The advanced wastewater treatment systems aboard a growing number of ships can produce water cleaner than most wastewater treatment facilities in US cities.
Cruise lines have invested hundreds of millions of dollars to develop and implement new technologies to reduce harmful air emissions and are in the process of deploying exhaust gas scrubbers to cut sulfur oxide emissions from ships’ engines.
A number of ships are installing the necessary equipment to use shore power where feasible in ports where it's available.
The industry has made significant strides to cut energy consumption inside ships by switching to low energy LED lights and high efficiency appliances, recycling hot water and applying special window tinting to reduce air conditioning needs.
Many CLIA member lines offer programs to raise passenger and crew awareness including stateroom videos, activities and the promotion of recycling and conservation efforts.
Other examples of environmental initiatives by member lines include, for one family of brands, increasing the amount of non-hazardous waste recycled ashore by 18% and reducing total waste almost 5% in a one-year period.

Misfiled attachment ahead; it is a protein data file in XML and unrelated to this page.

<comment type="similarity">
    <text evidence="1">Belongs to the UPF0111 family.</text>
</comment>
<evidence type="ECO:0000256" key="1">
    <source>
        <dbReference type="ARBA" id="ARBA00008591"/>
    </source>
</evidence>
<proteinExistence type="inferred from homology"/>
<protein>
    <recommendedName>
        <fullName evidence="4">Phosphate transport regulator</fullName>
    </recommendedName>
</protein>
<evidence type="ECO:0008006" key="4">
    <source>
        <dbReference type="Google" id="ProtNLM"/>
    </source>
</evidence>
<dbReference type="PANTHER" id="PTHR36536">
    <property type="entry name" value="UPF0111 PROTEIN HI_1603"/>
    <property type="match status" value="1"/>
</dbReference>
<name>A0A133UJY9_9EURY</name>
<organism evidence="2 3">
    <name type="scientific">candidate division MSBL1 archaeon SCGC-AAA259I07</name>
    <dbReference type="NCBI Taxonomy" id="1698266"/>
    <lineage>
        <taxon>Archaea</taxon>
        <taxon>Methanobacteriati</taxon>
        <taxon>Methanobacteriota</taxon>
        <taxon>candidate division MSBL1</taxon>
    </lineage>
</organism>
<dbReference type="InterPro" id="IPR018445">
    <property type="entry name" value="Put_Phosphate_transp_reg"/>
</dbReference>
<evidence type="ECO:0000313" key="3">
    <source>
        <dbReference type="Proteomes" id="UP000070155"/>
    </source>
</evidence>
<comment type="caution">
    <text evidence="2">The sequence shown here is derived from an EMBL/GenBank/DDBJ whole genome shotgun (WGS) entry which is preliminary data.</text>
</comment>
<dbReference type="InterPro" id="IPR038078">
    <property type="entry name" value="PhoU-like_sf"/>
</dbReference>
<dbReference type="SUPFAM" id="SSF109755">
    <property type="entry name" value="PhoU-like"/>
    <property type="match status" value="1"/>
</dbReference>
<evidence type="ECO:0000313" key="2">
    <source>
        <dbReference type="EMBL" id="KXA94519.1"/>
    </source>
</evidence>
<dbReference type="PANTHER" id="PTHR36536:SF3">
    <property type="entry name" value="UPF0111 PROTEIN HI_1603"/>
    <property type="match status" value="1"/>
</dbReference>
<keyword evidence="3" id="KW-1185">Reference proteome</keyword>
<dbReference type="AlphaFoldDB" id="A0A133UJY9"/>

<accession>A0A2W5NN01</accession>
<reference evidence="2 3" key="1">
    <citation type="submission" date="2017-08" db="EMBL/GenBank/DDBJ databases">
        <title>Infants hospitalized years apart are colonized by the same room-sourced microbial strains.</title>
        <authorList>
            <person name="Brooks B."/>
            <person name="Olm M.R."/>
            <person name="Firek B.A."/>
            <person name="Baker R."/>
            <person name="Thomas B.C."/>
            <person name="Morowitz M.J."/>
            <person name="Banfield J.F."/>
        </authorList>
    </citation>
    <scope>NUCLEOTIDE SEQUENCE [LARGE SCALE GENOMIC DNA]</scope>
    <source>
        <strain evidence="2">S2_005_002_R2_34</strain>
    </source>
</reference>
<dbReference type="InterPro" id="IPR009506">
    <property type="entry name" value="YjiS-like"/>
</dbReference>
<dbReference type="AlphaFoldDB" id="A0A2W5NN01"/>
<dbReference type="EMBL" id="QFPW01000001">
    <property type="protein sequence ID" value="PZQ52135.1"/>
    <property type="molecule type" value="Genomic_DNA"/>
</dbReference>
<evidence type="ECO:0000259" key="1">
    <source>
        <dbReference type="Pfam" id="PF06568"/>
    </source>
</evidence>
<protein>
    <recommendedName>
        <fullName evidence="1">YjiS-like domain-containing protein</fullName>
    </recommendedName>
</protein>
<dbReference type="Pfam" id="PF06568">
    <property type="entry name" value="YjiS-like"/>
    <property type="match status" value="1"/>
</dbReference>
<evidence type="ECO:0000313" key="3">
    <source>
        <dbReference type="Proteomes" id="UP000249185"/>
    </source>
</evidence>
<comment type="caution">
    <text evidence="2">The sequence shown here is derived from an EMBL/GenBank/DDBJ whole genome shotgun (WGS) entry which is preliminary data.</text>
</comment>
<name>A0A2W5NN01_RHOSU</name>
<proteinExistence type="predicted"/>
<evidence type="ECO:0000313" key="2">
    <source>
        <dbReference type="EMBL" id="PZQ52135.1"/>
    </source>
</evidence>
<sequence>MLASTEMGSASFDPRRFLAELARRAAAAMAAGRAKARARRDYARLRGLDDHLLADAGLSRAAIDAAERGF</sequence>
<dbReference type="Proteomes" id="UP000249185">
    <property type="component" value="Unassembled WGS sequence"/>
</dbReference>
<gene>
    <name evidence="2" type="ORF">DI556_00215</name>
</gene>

And one line recycled nearly 53% of the solid waste it generated in 2013.
One hundred percent of the waste generated on 12 ships of one family of cruise brands is being re-purposed through reducing, reusing, donating, recycling and converting waste to energy.
One major cruise company has achieved a reduction in greenhouse gases of nearly 4% over a two-year period.
In 2013, one line recycled 1,254 tons of cardboard, 2,517 tons of scrap metal, 2,988 tons of glass and 669 tons of plastic and managed 748 tons of trash and international garbage at waste-to-energy facilities which conserved 30,096 gallons of gasoline, 6.35m gallons of water, 3,715 barrels of oil and 23,450 mature trees.
Condensation from air conditioning units is reclaimed and then re-used to wash the decks on a CLIA member line’s ships, saving up to 22.3m gallons of fresh water annually.
One line’s vessels offload and recycle more than 52,000 gallons of used cooking oil annually.
For each passenger who travels on its ships in Europe, one line donates $1 to Whole World Water, which works to provide clean and safe water to the world’s nearly 1bn people living without access to potable water.
A CLIA member line achieved a 32% reduction in CO2 emissions in a five-year period.
Through passenger efforts and the use of water flow resisters in showers, a line decreased water consumption by 7% per passenger and 6% overall.
One member line donates reusable goods to local charities including towels, linens, dishes, cookware, silverware, televisions, computers and mattresses through participation in a community-giving program.
Other environmental efforts are detailed at www.cruiseforward.org.